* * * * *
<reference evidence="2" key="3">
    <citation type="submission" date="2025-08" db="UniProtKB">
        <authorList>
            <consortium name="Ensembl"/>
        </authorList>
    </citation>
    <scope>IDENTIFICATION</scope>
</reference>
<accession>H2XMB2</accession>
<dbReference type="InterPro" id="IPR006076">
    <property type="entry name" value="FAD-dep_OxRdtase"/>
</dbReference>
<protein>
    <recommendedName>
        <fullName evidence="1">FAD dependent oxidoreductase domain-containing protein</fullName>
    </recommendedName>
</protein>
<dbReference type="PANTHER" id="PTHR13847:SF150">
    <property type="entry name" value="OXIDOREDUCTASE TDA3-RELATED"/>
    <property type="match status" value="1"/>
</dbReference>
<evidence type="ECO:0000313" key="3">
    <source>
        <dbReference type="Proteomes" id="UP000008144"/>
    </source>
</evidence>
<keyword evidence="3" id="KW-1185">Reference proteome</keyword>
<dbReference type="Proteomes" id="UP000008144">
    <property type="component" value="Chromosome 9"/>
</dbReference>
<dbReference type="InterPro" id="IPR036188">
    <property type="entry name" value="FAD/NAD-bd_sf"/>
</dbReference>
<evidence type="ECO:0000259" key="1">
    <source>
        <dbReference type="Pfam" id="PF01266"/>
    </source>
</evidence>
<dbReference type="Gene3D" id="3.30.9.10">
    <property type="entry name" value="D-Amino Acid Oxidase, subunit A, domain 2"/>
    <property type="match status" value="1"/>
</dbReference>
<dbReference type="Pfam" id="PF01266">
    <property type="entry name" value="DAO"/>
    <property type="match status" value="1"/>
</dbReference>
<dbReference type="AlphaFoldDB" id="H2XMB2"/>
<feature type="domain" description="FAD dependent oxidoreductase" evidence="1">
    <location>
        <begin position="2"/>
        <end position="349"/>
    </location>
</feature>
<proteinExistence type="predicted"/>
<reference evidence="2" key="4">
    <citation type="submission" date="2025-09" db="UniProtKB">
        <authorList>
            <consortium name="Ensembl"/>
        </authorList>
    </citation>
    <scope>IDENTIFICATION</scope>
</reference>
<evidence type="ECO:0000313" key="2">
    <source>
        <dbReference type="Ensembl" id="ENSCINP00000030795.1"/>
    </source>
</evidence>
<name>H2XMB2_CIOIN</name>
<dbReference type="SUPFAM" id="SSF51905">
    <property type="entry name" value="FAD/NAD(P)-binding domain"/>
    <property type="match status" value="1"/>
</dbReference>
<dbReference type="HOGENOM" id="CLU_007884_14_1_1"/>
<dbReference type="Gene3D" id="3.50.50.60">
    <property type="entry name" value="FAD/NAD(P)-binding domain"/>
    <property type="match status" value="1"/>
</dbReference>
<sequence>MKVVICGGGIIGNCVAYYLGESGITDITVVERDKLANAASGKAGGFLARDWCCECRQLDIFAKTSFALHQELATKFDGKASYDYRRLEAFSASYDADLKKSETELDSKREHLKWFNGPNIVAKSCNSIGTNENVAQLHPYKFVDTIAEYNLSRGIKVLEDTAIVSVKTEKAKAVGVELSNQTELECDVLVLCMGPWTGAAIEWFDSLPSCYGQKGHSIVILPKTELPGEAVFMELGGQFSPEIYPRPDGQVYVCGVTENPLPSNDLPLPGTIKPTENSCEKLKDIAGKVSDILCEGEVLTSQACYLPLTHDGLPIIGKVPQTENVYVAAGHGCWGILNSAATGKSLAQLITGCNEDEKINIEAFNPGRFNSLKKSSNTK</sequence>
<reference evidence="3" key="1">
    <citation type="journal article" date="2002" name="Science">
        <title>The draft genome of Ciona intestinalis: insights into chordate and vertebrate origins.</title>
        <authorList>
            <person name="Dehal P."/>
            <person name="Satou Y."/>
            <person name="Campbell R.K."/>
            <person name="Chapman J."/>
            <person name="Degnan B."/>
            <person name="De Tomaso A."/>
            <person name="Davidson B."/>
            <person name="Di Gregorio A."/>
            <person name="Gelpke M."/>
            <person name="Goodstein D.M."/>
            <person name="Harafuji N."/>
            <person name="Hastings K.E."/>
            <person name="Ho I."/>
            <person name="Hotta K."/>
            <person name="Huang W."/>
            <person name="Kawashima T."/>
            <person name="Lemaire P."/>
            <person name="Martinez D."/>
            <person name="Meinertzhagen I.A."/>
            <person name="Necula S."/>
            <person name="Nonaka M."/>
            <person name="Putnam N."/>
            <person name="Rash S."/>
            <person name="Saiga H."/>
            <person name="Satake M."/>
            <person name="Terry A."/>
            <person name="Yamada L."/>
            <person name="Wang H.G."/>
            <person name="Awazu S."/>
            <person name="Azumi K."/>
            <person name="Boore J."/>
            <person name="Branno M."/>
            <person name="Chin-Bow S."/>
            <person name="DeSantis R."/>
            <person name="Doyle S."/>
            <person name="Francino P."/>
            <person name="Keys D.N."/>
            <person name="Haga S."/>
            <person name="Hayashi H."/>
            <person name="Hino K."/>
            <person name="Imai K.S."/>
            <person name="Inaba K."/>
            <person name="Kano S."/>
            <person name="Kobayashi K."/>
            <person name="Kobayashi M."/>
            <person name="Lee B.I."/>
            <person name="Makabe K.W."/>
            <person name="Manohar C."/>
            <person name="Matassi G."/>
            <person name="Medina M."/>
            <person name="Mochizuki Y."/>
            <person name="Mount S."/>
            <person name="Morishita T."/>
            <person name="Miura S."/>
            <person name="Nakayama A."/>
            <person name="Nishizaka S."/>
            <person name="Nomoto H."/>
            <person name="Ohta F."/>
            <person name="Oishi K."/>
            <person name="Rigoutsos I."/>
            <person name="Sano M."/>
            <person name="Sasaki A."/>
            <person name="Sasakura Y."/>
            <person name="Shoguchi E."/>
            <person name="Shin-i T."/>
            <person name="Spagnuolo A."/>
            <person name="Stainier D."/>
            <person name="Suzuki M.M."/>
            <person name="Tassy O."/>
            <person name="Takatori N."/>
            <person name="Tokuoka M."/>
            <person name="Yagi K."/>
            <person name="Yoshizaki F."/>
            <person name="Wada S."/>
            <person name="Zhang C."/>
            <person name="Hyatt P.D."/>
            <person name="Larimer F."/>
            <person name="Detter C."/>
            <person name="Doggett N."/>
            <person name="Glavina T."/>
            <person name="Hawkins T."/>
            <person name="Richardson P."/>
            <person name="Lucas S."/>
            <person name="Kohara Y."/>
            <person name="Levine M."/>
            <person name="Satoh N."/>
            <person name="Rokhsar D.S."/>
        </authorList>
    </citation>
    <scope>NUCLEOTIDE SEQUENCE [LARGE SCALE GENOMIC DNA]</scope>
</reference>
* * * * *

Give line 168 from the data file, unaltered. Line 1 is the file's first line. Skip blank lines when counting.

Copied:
            <person name="Satoh N."/>